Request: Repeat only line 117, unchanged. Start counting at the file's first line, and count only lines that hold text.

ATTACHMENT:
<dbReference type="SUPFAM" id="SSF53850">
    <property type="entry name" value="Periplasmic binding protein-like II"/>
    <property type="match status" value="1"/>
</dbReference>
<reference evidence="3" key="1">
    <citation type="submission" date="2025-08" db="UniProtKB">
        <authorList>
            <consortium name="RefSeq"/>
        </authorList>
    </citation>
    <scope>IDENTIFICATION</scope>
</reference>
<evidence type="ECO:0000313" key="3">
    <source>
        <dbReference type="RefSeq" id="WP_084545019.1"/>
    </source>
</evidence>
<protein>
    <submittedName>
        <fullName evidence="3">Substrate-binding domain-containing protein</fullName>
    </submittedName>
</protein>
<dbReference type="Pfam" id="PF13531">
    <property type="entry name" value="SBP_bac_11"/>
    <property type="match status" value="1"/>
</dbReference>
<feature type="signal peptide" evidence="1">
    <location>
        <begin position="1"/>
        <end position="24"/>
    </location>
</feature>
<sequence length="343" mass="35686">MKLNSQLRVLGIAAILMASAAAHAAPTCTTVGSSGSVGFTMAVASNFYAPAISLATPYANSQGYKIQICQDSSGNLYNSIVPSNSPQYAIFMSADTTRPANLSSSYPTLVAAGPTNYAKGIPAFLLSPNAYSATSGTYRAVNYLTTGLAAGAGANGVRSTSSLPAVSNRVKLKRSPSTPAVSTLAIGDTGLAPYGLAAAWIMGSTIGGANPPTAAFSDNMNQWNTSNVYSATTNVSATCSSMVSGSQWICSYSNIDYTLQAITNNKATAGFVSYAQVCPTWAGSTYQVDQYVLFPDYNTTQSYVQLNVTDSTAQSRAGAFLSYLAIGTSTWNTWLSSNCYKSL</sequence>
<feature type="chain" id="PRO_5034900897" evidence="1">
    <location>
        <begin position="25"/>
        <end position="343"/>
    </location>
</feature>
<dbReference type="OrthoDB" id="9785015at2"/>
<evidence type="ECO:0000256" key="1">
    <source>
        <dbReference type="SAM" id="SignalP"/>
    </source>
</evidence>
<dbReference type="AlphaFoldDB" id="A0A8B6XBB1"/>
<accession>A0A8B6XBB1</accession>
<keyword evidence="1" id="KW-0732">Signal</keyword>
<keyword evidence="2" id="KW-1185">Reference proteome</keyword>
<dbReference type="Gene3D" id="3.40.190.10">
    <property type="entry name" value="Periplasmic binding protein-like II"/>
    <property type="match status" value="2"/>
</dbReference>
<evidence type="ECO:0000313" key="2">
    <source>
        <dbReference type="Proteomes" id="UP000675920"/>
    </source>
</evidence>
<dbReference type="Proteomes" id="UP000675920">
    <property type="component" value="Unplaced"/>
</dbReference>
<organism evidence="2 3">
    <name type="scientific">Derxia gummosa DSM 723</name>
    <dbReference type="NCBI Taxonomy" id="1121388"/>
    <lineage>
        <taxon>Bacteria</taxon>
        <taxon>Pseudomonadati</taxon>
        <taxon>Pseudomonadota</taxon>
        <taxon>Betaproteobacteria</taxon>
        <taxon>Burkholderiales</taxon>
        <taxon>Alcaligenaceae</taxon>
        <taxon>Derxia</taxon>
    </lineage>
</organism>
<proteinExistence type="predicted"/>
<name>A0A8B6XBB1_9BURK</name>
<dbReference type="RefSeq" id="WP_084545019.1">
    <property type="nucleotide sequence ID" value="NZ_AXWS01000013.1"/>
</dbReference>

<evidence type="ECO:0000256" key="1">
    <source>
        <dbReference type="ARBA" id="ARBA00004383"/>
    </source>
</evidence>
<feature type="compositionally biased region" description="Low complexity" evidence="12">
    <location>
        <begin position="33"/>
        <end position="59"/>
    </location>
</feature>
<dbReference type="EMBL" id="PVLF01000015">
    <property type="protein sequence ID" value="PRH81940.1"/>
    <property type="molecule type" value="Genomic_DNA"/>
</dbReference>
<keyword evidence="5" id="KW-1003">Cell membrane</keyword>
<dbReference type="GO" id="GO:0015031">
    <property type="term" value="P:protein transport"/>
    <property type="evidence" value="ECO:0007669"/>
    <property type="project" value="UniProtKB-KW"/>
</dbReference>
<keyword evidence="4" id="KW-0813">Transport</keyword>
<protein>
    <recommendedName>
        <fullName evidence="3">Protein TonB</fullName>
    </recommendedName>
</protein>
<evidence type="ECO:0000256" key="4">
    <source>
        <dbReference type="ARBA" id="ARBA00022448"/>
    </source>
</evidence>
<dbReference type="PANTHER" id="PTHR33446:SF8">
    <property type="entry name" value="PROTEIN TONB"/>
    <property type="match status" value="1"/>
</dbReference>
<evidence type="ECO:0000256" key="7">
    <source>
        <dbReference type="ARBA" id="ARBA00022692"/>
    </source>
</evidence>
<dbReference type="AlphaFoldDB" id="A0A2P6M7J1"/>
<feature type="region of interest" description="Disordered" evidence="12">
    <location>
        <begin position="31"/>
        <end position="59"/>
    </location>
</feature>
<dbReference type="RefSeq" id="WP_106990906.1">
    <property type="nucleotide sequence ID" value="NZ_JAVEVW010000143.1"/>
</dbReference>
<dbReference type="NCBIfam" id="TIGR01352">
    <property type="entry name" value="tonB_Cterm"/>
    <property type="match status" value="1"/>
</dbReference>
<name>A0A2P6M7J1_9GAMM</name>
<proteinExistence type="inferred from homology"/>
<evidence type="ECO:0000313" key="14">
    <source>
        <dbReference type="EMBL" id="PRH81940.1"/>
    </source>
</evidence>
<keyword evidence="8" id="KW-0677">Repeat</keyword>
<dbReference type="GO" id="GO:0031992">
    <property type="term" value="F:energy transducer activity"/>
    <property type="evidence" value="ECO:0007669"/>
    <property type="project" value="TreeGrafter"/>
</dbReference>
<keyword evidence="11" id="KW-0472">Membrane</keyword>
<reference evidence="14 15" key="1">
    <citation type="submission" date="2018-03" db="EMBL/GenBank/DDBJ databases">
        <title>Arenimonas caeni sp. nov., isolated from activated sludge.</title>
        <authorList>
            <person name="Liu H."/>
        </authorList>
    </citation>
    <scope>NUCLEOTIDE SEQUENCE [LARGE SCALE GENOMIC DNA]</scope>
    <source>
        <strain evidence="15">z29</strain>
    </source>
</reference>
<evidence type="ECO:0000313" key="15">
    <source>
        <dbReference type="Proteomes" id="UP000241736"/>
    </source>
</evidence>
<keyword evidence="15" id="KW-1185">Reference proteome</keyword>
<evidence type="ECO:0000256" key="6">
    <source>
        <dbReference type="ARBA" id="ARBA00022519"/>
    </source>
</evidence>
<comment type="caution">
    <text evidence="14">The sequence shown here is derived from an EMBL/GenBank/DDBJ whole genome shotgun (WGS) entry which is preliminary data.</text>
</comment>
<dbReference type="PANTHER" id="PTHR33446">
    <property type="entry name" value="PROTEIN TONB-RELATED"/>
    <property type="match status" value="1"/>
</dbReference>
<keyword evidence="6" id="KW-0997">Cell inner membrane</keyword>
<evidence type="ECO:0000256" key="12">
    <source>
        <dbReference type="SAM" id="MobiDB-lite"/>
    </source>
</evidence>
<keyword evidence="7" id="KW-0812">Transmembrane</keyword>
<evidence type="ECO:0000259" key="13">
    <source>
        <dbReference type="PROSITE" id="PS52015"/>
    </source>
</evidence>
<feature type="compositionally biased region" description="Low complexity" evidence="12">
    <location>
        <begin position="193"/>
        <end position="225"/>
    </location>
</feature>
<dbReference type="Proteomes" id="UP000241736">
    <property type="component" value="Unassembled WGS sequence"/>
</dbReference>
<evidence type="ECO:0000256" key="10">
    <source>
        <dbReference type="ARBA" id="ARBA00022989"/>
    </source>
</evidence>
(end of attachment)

    <source>